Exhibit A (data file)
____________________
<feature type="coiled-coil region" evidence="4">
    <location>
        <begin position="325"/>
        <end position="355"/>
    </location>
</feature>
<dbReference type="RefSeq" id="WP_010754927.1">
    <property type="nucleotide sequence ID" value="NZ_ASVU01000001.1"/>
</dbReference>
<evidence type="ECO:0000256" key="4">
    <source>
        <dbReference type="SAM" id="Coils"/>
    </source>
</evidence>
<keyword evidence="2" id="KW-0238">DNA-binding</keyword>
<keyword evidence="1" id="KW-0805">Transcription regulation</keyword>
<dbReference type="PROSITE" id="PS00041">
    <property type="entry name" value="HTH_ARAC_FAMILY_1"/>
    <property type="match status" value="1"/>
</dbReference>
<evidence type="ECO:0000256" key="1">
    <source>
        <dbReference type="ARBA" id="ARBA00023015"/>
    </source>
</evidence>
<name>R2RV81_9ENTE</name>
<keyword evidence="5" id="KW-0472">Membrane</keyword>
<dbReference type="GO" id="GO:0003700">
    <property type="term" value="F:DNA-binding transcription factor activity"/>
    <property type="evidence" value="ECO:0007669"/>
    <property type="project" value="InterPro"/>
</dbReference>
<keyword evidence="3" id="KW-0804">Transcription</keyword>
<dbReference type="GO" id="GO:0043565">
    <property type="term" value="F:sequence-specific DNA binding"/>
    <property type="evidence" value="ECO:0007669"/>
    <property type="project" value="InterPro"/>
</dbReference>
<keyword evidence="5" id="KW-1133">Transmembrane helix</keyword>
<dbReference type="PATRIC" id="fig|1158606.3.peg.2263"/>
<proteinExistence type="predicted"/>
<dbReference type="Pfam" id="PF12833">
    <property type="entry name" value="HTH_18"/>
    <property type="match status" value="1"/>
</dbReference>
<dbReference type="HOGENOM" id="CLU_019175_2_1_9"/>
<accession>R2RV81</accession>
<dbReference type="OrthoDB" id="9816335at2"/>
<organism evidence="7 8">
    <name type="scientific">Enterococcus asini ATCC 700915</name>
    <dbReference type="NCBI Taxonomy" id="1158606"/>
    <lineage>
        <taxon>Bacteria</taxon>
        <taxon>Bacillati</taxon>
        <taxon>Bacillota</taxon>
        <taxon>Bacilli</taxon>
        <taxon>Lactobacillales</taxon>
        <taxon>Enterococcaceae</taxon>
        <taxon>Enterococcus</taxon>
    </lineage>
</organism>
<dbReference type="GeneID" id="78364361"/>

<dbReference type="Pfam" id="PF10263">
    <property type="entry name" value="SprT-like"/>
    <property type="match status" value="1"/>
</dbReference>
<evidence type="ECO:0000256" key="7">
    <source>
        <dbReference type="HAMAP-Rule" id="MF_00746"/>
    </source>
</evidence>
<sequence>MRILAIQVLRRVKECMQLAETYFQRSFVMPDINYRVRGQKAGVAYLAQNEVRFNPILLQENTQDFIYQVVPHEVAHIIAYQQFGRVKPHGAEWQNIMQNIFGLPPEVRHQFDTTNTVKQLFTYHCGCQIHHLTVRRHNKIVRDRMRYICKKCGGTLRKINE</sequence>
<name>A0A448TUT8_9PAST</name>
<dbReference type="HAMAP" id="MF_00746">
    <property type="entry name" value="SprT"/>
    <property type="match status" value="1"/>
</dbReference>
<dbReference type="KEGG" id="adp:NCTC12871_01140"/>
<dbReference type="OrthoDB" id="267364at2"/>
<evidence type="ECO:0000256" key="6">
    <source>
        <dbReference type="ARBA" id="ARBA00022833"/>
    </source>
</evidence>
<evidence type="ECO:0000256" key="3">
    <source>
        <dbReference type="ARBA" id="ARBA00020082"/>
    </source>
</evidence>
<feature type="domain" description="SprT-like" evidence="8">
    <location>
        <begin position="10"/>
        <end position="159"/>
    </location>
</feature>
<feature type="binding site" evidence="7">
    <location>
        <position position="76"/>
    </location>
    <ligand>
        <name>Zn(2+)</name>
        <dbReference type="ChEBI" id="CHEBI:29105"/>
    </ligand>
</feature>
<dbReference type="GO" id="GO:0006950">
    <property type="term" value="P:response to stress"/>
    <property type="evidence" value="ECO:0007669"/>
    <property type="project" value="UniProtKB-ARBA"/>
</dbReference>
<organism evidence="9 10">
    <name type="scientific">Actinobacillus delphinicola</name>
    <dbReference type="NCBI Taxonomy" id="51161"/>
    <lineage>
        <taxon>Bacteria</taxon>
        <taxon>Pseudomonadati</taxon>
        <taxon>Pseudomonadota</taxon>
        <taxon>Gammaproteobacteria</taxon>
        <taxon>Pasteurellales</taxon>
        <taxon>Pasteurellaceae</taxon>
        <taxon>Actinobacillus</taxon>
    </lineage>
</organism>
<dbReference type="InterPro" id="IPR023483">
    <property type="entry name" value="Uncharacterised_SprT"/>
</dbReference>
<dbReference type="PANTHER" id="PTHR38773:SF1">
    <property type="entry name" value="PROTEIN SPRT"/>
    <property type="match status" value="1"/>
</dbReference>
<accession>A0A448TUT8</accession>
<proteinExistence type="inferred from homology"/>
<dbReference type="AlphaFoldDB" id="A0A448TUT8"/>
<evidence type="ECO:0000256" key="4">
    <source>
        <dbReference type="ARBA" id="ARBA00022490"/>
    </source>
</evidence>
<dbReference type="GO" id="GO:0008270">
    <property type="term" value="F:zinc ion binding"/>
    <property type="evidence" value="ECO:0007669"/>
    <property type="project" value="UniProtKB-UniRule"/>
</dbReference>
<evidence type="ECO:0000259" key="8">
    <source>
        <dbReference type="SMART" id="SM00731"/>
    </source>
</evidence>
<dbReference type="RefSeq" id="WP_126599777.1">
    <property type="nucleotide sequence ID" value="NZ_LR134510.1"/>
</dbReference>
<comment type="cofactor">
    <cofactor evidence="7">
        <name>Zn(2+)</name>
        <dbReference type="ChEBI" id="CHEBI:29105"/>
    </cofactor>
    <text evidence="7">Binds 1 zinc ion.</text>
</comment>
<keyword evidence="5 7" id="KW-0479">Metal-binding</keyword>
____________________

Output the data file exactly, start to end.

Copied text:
<feature type="coiled-coil region" evidence="4">
    <location>
        <begin position="325"/>
        <end position="355"/>
    </location>
</feature>
<dbReference type="RefSeq" id="WP_010754927.1">
    <property type="nucleotide sequence ID" value="NZ_ASVU01000001.1"/>
</dbReference>
<evidence type="ECO:0000256" key="4">
    <source>
        <dbReference type="SAM" id="Coils"/>
    </source>
</evidence>
<keyword evidence="2" id="KW-0238">DNA-binding</keyword>
<keyword evidence="1" id="KW-0805">Transcription regulation</keyword>
<dbReference type="PROSITE" id="PS00041">
    <property type="entry name" value="HTH_ARAC_FAMILY_1"/>
    <property type="match status" value="1"/>
</dbReference>
<evidence type="ECO:0000256" key="1">
    <source>
        <dbReference type="ARBA" id="ARBA00023015"/>
    </source>
</evidence>
<name>R2RV81_9ENTE</name>
<keyword evidence="5" id="KW-0472">Membrane</keyword>
<dbReference type="GO" id="GO:0003700">
    <property type="term" value="F:DNA-binding transcription factor activity"/>
    <property type="evidence" value="ECO:0007669"/>
    <property type="project" value="InterPro"/>
</dbReference>
<keyword evidence="3" id="KW-0804">Transcription</keyword>
<dbReference type="GO" id="GO:0043565">
    <property type="term" value="F:sequence-specific DNA binding"/>
    <property type="evidence" value="ECO:0007669"/>
    <property type="project" value="InterPro"/>
</dbReference>
<keyword evidence="5" id="KW-1133">Transmembrane helix</keyword>
<dbReference type="PATRIC" id="fig|1158606.3.peg.2263"/>
<proteinExistence type="predicted"/>
<dbReference type="Pfam" id="PF12833">
    <property type="entry name" value="HTH_18"/>
    <property type="match status" value="1"/>
</dbReference>
<dbReference type="HOGENOM" id="CLU_019175_2_1_9"/>
<accession>R2RV81</accession>
<dbReference type="OrthoDB" id="9816335at2"/>
<organism evidence="7 8">
    <name type="scientific">Enterococcus asini ATCC 700915</name>
    <dbReference type="NCBI Taxonomy" id="1158606"/>
    <lineage>
        <taxon>Bacteria</taxon>
        <taxon>Bacillati</taxon>
        <taxon>Bacillota</taxon>
        <taxon>Bacilli</taxon>
        <taxon>Lactobacillales</taxon>
        <taxon>Enterococcaceae</taxon>
        <taxon>Enterococcus</taxon>
    </lineage>
</organism>
<dbReference type="GeneID" id="78364361"/>

<dbReference type="Pfam" id="PF10263">
    <property type="entry name" value="SprT-like"/>
    <property type="match status" value="1"/>
</dbReference>
<evidence type="ECO:0000256" key="7">
    <source>
        <dbReference type="HAMAP-Rule" id="MF_00746"/>
    </source>
</evidence>
<sequence>MRILAIQVLRRVKECMQLAETYFQRSFVMPDINYRVRGQKAGVAYLAQNEVRFNPILLQENTQDFIYQVVPHEVAHIIAYQQFGRVKPHGAEWQNIMQNIFGLPPEVRHQFDTTNTVKQLFTYHCGCQIHHLTVRRHNKIVRDRMRYICKKCGGTLRKINE</sequence>
<name>A0A448TUT8_9PAST</name>
<dbReference type="HAMAP" id="MF_00746">
    <property type="entry name" value="SprT"/>
    <property type="match status" value="1"/>
</dbReference>
<dbReference type="KEGG" id="adp:NCTC12871_01140"/>
<dbReference type="OrthoDB" id="267364at2"/>
<evidence type="ECO:0000256" key="6">
    <source>
        <dbReference type="ARBA" id="ARBA00022833"/>
    </source>
</evidence>
<evidence type="ECO:0000256" key="3">
    <source>
        <dbReference type="ARBA" id="ARBA00020082"/>
    </source>
</evidence>
<feature type="domain" description="SprT-like" evidence="8">
    <location>
        <begin position="10"/>
        <end position="159"/>
    </location>
</feature>
<feature type="binding site" evidence="7">
    <location>
        <position position="76"/>
    </location>
    <ligand>
        <name>Zn(2+)</name>
        <dbReference type="ChEBI" id="CHEBI:29105"/>
    </ligand>
</feature>
<dbReference type="GO" id="GO:0006950">
    <property type="term" value="P:response to stress"/>
    <property type="evidence" value="ECO:0007669"/>
    <property type="project" value="UniProtKB-ARBA"/>
</dbReference>
<organism evidence="9 10">
    <name type="scientific">Actinobacillus delphinicola</name>
    <dbReference type="NCBI Taxonomy" id="51161"/>
    <lineage>
        <taxon>Bacteria</taxon>
        <taxon>Pseudomonadati</taxon>
        <taxon>Pseudomonadota</taxon>
        <taxon>Gammaproteobacteria</taxon>
        <taxon>Pasteurellales</taxon>
        <taxon>Pasteurellaceae</taxon>
        <taxon>Actinobacillus</taxon>
    </lineage>
</organism>
<dbReference type="InterPro" id="IPR023483">
    <property type="entry name" value="Uncharacterised_SprT"/>
</dbReference>
<dbReference type="PANTHER" id="PTHR38773:SF1">
    <property type="entry name" value="PROTEIN SPRT"/>
    <property type="match status" value="1"/>
</dbReference>
<accession>A0A448TUT8</accession>
<proteinExistence type="inferred from homology"/>
<dbReference type="AlphaFoldDB" id="A0A448TUT8"/>
<evidence type="ECO:0000256" key="4">
    <source>
        <dbReference type="ARBA" id="ARBA00022490"/>
    </source>
</evidence>
<dbReference type="GO" id="GO:0008270">
    <property type="term" value="F:zinc ion binding"/>
    <property type="evidence" value="ECO:0007669"/>
    <property type="project" value="UniProtKB-UniRule"/>
</dbReference>
<evidence type="ECO:0000259" key="8">
    <source>
        <dbReference type="SMART" id="SM00731"/>
    </source>
</evidence>
<dbReference type="RefSeq" id="WP_126599777.1">
    <property type="nucleotide sequence ID" value="NZ_LR134510.1"/>
</dbReference>
<comment type="cofactor">
    <cofactor evidence="7">
        <name>Zn(2+)</name>
        <dbReference type="ChEBI" id="CHEBI:29105"/>
    </cofactor>
    <text evidence="7">Binds 1 zinc ion.</text>
</comment>
<keyword evidence="5 7" id="KW-0479">Metal-binding</keyword>